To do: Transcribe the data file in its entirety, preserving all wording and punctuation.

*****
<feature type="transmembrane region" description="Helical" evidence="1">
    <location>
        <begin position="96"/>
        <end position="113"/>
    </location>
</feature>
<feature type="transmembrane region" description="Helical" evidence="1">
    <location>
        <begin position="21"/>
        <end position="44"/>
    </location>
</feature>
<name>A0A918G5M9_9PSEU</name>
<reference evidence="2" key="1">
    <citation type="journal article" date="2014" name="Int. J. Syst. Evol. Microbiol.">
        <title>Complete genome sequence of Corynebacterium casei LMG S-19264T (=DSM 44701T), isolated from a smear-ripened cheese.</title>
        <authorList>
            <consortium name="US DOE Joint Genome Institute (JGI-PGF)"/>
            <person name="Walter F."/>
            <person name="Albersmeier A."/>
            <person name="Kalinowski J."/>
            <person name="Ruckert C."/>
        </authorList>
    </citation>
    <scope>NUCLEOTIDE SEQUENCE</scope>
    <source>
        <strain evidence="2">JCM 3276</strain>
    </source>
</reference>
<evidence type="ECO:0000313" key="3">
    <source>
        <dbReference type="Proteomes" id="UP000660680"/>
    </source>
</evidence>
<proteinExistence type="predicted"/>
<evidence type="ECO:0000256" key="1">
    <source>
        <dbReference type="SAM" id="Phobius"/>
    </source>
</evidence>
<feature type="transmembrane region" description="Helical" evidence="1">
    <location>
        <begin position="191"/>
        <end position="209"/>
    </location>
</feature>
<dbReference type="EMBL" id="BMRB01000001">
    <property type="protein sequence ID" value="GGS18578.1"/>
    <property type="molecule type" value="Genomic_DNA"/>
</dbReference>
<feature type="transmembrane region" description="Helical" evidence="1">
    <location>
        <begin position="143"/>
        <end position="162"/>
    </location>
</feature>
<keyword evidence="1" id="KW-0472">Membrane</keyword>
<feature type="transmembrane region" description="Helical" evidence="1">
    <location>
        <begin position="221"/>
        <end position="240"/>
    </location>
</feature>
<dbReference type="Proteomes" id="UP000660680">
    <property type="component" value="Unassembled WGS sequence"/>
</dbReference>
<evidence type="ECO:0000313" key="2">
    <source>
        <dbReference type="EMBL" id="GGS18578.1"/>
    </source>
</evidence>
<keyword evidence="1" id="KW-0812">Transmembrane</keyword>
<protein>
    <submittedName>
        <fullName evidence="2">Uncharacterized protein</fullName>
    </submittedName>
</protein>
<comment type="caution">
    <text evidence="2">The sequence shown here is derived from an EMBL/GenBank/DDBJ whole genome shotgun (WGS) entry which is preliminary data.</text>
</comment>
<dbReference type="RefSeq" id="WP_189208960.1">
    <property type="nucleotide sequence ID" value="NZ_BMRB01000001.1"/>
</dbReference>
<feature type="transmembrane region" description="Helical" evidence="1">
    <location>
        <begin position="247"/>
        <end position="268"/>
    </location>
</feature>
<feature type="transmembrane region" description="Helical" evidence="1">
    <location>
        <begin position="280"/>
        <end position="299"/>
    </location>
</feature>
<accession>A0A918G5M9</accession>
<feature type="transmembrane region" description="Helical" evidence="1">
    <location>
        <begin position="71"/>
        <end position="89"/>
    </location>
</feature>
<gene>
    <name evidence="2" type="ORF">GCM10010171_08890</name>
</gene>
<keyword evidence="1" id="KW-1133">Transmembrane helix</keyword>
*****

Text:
<feature type="transmembrane region" description="Helical" evidence="1">
    <location>
        <begin position="96"/>
        <end position="113"/>
    </location>
</feature>
<feature type="transmembrane region" description="Helical" evidence="1">
    <location>
        <begin position="21"/>
        <end position="44"/>
    </location>
</feature>
<name>A0A918G5M9_9PSEU</name>
<reference evidence="2" key="1">
    <citation type="journal article" date="2014" name="Int. J. Syst. Evol. Microbiol.">
        <title>Complete genome sequence of Corynebacterium casei LMG S-19264T (=DSM 44701T), isolated from a smear-ripened cheese.</title>
        <authorList>
            <consortium name="US DOE Joint Genome Institute (JGI-PGF)"/>
            <person name="Walter F."/>
            <person name="Albersmeier A."/>
            <person name="Kalinowski J."/>
            <person name="Ruckert C."/>
        </authorList>
    </citation>
    <scope>NUCLEOTIDE SEQUENCE</scope>
    <source>
        <strain evidence="2">JCM 3276</strain>
    </source>
</reference>
<evidence type="ECO:0000313" key="3">
    <source>
        <dbReference type="Proteomes" id="UP000660680"/>
    </source>
</evidence>
<proteinExistence type="predicted"/>
<evidence type="ECO:0000256" key="1">
    <source>
        <dbReference type="SAM" id="Phobius"/>
    </source>
</evidence>
<feature type="transmembrane region" description="Helical" evidence="1">
    <location>
        <begin position="191"/>
        <end position="209"/>
    </location>
</feature>
<dbReference type="EMBL" id="BMRB01000001">
    <property type="protein sequence ID" value="GGS18578.1"/>
    <property type="molecule type" value="Genomic_DNA"/>
</dbReference>
<feature type="transmembrane region" description="Helical" evidence="1">
    <location>
        <begin position="143"/>
        <end position="162"/>
    </location>
</feature>
<keyword evidence="1" id="KW-0472">Membrane</keyword>
<feature type="transmembrane region" description="Helical" evidence="1">
    <location>
        <begin position="221"/>
        <end position="240"/>
    </location>
</feature>
<dbReference type="Proteomes" id="UP000660680">
    <property type="component" value="Unassembled WGS sequence"/>
</dbReference>
<evidence type="ECO:0000313" key="2">
    <source>
        <dbReference type="EMBL" id="GGS18578.1"/>
    </source>
</evidence>
<keyword evidence="1" id="KW-0812">Transmembrane</keyword>
<protein>
    <submittedName>
        <fullName evidence="2">Uncharacterized protein</fullName>
    </submittedName>
</protein>
<comment type="caution">
    <text evidence="2">The sequence shown here is derived from an EMBL/GenBank/DDBJ whole genome shotgun (WGS) entry which is preliminary data.</text>
</comment>
<dbReference type="RefSeq" id="WP_189208960.1">
    <property type="nucleotide sequence ID" value="NZ_BMRB01000001.1"/>
</dbReference>
<feature type="transmembrane region" description="Helical" evidence="1">
    <location>
        <begin position="247"/>
        <end position="268"/>
    </location>
</feature>
<feature type="transmembrane region" description="Helical" evidence="1">
    <location>
        <begin position="280"/>
        <end position="299"/>
    </location>
</feature>
<accession>A0A918G5M9</accession>
<feature type="transmembrane region" description="Helical" evidence="1">
    <location>
        <begin position="71"/>
        <end position="89"/>
    </location>
</feature>
<gene>
    <name evidence="2" type="ORF">GCM10010171_08890</name>
</gene>
<keyword evidence="1" id="KW-1133">Transmembrane helix</keyword>